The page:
The End of the Cold War
And as a natural course of events, each of these newly formed super powers began to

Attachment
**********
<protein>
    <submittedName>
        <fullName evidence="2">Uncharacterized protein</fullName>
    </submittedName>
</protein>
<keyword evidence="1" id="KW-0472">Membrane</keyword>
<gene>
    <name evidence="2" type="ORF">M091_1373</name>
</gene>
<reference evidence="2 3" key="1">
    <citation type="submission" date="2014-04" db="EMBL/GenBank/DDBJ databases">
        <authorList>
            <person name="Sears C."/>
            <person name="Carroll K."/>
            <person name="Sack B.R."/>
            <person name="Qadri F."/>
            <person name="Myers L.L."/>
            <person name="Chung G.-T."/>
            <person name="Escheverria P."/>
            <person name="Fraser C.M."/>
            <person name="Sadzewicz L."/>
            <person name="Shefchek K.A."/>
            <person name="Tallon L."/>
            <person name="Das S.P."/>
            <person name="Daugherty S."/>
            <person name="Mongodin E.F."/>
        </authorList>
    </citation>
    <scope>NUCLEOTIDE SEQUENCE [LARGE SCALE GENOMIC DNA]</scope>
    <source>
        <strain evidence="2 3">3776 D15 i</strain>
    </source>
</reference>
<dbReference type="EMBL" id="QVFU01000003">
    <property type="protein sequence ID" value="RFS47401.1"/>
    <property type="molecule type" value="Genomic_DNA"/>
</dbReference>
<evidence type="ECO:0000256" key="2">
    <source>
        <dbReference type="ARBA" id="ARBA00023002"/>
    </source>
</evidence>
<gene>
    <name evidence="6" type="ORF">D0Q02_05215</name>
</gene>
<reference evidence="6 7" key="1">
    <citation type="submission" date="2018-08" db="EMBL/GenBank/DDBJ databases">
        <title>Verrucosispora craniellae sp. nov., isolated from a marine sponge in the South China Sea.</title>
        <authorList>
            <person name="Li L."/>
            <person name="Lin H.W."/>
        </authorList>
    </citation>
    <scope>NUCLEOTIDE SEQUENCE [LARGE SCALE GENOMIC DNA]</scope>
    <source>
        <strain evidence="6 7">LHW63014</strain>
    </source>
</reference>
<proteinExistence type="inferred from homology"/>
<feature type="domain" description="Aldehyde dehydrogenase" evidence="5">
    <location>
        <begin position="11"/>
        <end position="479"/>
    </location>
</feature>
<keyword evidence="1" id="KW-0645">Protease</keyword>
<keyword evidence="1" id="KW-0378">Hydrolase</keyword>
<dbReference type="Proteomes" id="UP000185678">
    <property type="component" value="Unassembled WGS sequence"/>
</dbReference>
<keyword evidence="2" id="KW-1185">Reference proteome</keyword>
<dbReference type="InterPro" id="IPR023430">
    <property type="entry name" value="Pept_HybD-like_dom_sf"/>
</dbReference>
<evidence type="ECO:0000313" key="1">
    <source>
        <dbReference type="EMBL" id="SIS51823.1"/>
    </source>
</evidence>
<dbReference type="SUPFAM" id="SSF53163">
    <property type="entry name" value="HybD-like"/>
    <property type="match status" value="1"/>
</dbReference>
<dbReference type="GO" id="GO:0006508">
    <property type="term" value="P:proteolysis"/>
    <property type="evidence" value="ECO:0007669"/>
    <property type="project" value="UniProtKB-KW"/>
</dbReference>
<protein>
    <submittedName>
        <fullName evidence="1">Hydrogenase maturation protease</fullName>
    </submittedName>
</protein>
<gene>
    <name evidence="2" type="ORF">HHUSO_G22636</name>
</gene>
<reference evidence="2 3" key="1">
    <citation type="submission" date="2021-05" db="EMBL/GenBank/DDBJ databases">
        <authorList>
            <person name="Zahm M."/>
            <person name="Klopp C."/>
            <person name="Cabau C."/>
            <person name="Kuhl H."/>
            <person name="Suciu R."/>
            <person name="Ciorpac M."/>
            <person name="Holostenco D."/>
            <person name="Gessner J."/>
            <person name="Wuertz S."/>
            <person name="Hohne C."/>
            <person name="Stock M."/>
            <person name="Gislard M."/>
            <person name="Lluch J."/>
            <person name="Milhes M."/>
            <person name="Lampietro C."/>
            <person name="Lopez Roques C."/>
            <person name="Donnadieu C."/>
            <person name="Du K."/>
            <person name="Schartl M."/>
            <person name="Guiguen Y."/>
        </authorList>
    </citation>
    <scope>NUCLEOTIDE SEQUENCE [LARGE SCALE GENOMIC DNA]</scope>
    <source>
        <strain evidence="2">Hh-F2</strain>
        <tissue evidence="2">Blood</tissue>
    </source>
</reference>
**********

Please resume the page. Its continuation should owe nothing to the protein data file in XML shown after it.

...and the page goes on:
Hello, my name's David Wilson. I'm an historian and a teacher of U.S. and World History, here today for About.com. In today's topic, we're going to be taking a look at the end of the Cold War.At the end of World War II, there was left two super powers in the world--one of those was the United States of America, the other one was the Soviet Union. And as a natural course of events, each of these newly formed super powers began to carve out a niche of control.What resulted was what's referred to as a Cold War. Both powers were so strong, they couldn't openly fight each other without dragging the entire world into war for yet a third time. What resulted was a series of proxy wars, where one side or the other would support a force, and the other would come to their defense.In the 1980s, Mikhail Gorbachev became General Secretary of the Communist Party of the Soviet Union. Under the Reagan Administration, Reagan and Mikhail Gorbachev developed a diplomatic relationship, and in 1987, the Americans and Soviets signed an agreement to eliminate intermediate-range nuclear missiles.Also in 1987, Reagan made the now famous speech at the West Germany side of the Berlin Wall, challenging Gorbachev to finally tear down the long standing symbol of the East and West division of Germany.Gorbachev introduced many policies that encouraged political openness and economic reforms. These policies began to tear the fabric of the Soviet Union, pushing the Eastern Block countries, Poland, Hungary, East Germany, Czechoslovakia, Bulgaria, and Romania, into revolution.In 1989, Gorbachev allowed the people of Berlin to dismantle the Berlin Wall, and by 1991, the once mighty Soviet Union was no more; this marked the end of the Cold War.Thanks for watching. To learn more, visit us on the web at About.com.